Degree modifiers of adjectives in spoken British English
This thesis investigates a set of degree modifiers of adjectives common in spoken British English. The main focus of the study is on generalizable semantic and intonational features, but attention is also given to the use of the modifiers in authentic speech in terms of frequency, collocability and intonation. The study explores the semantic constraints that govern the relationship between degree modifiers and adjectives in terms of their conceptualization. It is shown that the gradable features of adjectives must harmonize with the grading function of degree modifiers with respect to totality and scalarity for a successful match. The selection of degree modifiers by adjectives is predictable at the level of the type of gradability that the adjective represents. The study also explores the constraints that govern the intonation of degree modifiers. The placement of the nuclear tone and the shape of the tone are two variables which are constrained by the presupposition that an utterance relies on, the harmony between intonational meaning, speaker attitudes and the function of the degree modifier as to reinforcement and attenuation. The interplay between intonational meaning, discoursal meaning, attitudinal meaning, and the lexical meaning of the degree modifiersis shown to be governed by a principle of harmony.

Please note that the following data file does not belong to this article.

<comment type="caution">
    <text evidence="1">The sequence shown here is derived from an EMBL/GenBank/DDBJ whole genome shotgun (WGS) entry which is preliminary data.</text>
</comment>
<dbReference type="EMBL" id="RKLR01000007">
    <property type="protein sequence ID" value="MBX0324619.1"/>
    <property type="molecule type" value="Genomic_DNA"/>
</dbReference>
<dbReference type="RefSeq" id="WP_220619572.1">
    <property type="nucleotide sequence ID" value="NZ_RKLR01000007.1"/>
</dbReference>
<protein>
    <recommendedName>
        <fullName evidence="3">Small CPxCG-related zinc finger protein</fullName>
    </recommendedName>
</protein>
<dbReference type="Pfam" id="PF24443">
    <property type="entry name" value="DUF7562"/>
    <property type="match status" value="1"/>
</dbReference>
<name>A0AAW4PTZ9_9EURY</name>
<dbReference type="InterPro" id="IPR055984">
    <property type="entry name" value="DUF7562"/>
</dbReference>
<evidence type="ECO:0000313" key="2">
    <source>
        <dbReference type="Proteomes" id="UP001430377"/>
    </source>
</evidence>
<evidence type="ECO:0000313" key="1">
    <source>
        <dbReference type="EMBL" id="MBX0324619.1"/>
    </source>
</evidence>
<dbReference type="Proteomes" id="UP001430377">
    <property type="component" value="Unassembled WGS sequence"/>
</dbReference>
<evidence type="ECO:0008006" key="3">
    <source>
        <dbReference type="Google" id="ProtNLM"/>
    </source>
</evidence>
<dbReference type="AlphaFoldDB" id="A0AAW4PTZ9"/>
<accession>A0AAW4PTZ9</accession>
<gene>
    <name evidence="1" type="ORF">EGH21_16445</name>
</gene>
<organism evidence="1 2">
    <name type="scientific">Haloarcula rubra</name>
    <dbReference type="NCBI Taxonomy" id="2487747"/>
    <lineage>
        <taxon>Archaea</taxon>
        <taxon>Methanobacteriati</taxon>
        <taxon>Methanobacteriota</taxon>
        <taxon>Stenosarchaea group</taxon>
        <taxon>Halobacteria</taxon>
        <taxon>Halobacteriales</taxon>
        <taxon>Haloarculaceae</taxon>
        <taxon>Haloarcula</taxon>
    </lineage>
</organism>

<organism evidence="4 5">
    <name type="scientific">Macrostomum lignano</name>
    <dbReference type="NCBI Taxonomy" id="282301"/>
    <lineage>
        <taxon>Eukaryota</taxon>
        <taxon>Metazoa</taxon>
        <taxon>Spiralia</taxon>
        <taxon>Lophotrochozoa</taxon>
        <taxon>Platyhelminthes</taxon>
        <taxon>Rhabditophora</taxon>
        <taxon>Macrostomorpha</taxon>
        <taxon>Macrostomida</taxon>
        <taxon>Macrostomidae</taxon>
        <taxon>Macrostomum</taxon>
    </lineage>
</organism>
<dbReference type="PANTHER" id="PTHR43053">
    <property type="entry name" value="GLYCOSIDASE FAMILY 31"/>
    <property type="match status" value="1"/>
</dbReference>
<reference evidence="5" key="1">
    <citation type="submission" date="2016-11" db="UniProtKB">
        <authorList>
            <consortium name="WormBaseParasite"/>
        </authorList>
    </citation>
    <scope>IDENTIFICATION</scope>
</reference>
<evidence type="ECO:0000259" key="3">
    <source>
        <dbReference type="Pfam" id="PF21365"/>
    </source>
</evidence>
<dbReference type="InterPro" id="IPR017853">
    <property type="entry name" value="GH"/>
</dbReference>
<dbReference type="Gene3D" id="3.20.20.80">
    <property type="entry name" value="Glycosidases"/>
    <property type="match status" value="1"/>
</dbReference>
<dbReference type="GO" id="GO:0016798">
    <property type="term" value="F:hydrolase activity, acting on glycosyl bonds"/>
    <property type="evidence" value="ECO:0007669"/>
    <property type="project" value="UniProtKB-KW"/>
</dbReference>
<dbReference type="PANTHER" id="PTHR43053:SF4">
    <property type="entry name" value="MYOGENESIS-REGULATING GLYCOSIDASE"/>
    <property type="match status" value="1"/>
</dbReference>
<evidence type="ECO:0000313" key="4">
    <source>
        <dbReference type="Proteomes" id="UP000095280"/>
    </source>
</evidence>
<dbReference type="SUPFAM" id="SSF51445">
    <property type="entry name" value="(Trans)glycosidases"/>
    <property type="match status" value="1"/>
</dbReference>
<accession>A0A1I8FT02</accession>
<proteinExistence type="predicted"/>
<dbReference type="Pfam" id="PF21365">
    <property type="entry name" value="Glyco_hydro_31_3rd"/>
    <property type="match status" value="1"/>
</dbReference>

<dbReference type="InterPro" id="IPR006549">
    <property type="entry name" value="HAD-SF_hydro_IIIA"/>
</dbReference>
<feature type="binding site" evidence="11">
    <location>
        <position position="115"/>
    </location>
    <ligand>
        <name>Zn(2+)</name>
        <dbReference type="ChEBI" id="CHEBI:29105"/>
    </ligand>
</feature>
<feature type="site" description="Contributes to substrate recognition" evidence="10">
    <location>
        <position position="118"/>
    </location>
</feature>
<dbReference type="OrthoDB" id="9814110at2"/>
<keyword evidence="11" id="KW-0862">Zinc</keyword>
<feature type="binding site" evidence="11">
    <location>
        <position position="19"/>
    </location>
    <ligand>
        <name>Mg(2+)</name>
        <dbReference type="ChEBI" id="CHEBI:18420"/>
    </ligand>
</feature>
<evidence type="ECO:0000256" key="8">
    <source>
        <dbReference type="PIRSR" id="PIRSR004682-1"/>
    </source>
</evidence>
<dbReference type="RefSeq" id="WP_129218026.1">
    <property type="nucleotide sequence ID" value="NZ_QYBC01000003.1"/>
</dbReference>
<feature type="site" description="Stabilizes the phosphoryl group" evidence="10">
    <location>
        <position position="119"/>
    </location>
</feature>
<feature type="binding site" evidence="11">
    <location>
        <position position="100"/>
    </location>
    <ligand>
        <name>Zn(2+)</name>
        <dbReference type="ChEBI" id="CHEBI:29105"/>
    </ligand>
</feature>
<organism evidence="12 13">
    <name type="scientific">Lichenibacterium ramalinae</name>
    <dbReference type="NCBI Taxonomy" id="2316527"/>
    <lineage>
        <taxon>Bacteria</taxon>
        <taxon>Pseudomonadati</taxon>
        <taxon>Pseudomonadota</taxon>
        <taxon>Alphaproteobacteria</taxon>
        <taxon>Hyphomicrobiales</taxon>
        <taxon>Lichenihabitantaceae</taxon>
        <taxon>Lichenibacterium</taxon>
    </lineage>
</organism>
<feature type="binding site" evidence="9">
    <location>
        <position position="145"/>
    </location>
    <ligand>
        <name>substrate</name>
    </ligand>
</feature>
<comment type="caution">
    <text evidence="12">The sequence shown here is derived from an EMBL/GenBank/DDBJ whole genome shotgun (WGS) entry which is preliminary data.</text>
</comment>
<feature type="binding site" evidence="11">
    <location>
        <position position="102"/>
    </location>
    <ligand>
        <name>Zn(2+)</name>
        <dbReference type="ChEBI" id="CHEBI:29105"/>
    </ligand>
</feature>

Source Type:Doctoral Dissertation
Keywords:HUMANITIES and RELIGION; English language and literature; Engelska (språk och litteratur); discoursal meaning; attitudinal meaning; intonational meaning; lexical meaning; nuclear tones; collocation; conceptualization; gradability; adjectives; adverbs; degree modifiers; semantics; intonation; scaling-test; corpus
Date of Publication:01/01/1997